FIFA President Gianni Infantino has dismissed suggestions that replacing ethics officials Hans-Joachim Eckert and Cornel Borbély will harm the ongoing reform process, claiming their removal should not be considered a "tragedy".
Eckert was the head of the Adjudicatory Chamber of the Ethics Committee, while Borbély chaired the Investigatory Chamber, and the two officials warned their departure would hinder the fight against corruption.
The pair, involved in the cases against numerous officials, including disgraced former President Sepp Blatter and ex-secretary general Jérôme Valcke, said yesterday that "hundreds" of cases were still under investigation.
Colombia's Maria Claudia Rojas has taken over from the Swiss, while German judge Eckert has been replaced by Vassilios Skouris of Greece.
Borbély also said that there was "no period" of transition between the previous Ethics Committee and the new one which was voted in with a 97 per cent majority by FIFA's membership at the Congress.
The controversial decision, made by the FIFA Council, called the democracy of world football's governing body into question and was even criticised by Germany's Reinhard Griendel, who sits on the ruling body.
But Infantino insisted the issue had been blown out of proportion and was a "storm in a teacup".
"I have no issue with either Eckert or Borbely, everything is open, clear and free," Infantino said.
"I am probably the most scrutinised person in the world.
"What happened is a simple question of procedure in the sense that mandates come to an end.
"The confederations propose to the Council some candidates and we have received many high-level candidates, which is reassuring and shows that the reputation of FIFA is improving and is getting better because it is also a question of trust of people who are coming in in FIFA.
"Of course there are pending cases, they will continue, the people who are coming in are serious people and have proven amply their qualities.
"The Congress decided by 97 per cent to appoint these new members.
"I do not think we should make a tragedy out of it.
"Democratic processes have to be accepted by everyone and we are going forward with confidence."
Infantino has also been criticised for not renewing the mandate of Miguel Maduro, the Portuguese who was chosen as chairman of the Governance Committee last year and was hailed as a crucial appointment in FIFA's bid to rebuild its shattered reputation.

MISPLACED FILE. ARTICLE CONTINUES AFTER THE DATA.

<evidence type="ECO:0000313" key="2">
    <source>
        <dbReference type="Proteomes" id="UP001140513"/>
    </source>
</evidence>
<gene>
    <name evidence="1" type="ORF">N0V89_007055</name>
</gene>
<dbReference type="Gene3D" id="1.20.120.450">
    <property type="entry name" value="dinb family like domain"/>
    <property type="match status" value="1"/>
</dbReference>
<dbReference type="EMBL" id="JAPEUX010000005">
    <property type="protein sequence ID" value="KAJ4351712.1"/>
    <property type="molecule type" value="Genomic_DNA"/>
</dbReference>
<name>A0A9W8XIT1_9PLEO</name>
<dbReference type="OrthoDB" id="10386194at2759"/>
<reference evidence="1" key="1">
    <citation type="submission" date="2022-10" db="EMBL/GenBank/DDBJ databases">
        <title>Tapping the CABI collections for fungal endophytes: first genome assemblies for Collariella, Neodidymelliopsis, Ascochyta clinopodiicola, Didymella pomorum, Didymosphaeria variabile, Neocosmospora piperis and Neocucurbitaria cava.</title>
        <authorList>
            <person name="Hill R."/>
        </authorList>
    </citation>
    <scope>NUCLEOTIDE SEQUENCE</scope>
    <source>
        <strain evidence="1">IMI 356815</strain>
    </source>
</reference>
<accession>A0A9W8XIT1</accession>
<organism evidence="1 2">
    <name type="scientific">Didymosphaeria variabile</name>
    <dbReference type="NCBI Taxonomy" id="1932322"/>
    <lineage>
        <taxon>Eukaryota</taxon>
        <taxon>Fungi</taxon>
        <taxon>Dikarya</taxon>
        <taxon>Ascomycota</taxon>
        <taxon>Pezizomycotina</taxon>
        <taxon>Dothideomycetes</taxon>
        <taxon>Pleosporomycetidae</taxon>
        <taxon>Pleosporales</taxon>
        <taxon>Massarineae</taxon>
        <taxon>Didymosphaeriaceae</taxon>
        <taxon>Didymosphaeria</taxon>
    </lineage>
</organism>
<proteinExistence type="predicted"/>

The Swiss seemed to imply the reason for Maduro leaving his role was because of his European nationality.
This comes despite the fact that Tomaž Vesel, who is from Slovenia, was the only chairman of the five Independent Committees to retain his position for another four-year term.
Bloomberg reported yesterday that Maduro, who has been replaced by former chief justice for the Indian High Court Justice Mukul Mudgal, was ousted due to his decision to block Deputy Prime Minister Vitaly Mutko from standing for re-election to the Council.
Mutko, the former Sports Minister, was barred from entering the race due to his role within the Russian Government.
"This is a process, he was elected until the next Congress," said Infantino.
"We are a worldwide organisation, so some of the comments we were receiving was that, under the previous administration, a lot of people were Swiss or German.
"And now a Governance Committee member is also European, so we have to take them into account.
"What happens in four years? This will be decided again.
"When you have take important decisions, it is pretty normal you receive pressures from everywhere.
"The Governance committee and the chairman Mr Maduro took the decisions they had to take and wanted to take.
"It is about representation of the world.
"It is a global assessment that needs to be made and has been made by the Council."
The decisions regarding FIFA's Independent Committees made by the governing body's Council were all unanimously accepted by the Congress, with little explanation given for the proposals.
Prince Ali Bin Al Hussein, who stood against Infantino for the FIFA Presidency last year, said he was unhappy at the way in which the appointments were dealt with.
"Obviously, their term ran out, but having said that they are in the middle of conducting their defences and cases and what this is going to do is delay the process." Prince Ali, the head of the Jordanian Football Association, said.
"To be honest, if it isn’t broken, don’t fix it.
"There seemed to be many reasons I am hearing why it was done but we were not given an explanation and that is the basic right of the Congress to know what the reasons are.
"That reminds me of things that have happened in the past.
"We need sponsors and we need to bring faith back into the organisation and this kind of action has the opposite affect.
"In any case, what’s done is done and our only hope is that the new ethics body continues as soon as possible with the work that has already started."